This is a bit of an embarrassing question, and I can't believe I've missed this for so many years.

I have a vendor third-party database that has 401 heap tables. I've recently got into using Brent Ozar's scripts and setup sp_BlitzFirst to run every 15 minutes to gather wait stats, etc.

What it uncovered was every time it ran across a 24 hour period it was telling me to fix Forwarded Records. What will probably shock some readers that I ran a query across the DMVs and got back some tables with over 150,000 forwarded record values.

I understand to fix this is to have a clustered index across the table, or as a temporary work-around to run ALTER TABLE [tablename] REBUILD.

What I haven't been able to find however is whether this takes the table offline, and whether there are any other problems I should be aware of before running this command.

I am using the Enterprise Edition of 2008 R2, and I wonder whether running it this way will remove the need for an outage?


Does anyone have any experience with this?

1 Answer 1


Good news: 150,000 forwarded records isn't actually that bad, depending on what kind of time span we're talking about. Forwarded records are tracked as long as the server is up (with some gotchas around a bug in specific 2012/2014 builds.)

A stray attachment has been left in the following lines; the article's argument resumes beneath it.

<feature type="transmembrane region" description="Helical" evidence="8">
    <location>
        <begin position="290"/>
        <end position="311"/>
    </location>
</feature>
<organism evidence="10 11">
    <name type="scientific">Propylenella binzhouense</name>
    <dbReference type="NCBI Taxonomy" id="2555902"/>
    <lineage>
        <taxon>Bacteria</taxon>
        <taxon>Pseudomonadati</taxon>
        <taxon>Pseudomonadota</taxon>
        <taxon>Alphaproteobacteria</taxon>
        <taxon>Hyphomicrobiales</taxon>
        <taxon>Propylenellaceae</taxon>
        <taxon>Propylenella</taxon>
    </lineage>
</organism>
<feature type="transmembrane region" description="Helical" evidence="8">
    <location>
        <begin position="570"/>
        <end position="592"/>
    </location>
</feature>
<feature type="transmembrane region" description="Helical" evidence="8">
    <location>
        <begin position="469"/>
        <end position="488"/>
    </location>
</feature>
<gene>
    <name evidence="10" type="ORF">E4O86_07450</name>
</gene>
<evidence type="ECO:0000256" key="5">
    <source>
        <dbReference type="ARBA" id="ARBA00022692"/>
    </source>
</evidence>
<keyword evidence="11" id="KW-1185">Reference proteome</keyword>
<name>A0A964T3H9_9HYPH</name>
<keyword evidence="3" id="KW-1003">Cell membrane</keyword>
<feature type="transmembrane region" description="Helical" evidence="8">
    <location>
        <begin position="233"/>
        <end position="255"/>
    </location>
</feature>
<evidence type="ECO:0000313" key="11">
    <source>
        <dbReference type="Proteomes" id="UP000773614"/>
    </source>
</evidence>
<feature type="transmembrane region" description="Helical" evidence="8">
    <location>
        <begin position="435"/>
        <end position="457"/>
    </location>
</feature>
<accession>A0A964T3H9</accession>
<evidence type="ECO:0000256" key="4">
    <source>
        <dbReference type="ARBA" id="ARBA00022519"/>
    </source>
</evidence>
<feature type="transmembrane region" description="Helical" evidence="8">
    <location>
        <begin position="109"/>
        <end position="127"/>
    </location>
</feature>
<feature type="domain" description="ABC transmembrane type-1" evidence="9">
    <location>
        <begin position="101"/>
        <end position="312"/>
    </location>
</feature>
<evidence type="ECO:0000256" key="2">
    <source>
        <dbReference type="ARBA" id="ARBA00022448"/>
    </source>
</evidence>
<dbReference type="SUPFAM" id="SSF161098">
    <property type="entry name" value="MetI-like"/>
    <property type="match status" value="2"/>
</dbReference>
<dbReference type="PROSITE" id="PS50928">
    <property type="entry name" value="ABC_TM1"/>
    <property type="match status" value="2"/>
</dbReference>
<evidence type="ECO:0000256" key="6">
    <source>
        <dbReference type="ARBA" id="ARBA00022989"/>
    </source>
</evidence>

Even when it does work online, your users can notice it depending on your IO throughput, size of the table, number of nonclustered indexes, and your workloads.

Here's how I tackle it:

  • List the tables with the forwarded records warnings from smallest to largest table size (not number of forwarded records)
  • Rebuild those tables in order, by hand, a few at a time. Don't automate this - you want to get a feel for how your system responds to rebuilding small tables. You'll learn fairly quickly if your server can keep up.
  • Keep an eye on your transaction log usage. If your log file is 10GB, and you're trying to rebuild a 50GB heap, you can run into problems. You can mitigate these issues by growing the log out ahead of time during maintenance windows and by doing frequent log backups while you're doing this - but I'll be honest, at 150k forwarded records across the span of a few days, I wouldn't bother going through this much work.
  • Going forward, work with the vendor to put a clustered key on those tables. Yes, there are times when heaps are appropriate, but if you're running into the forwarded record problem, you're probably not in one of those heap-friendly situations.

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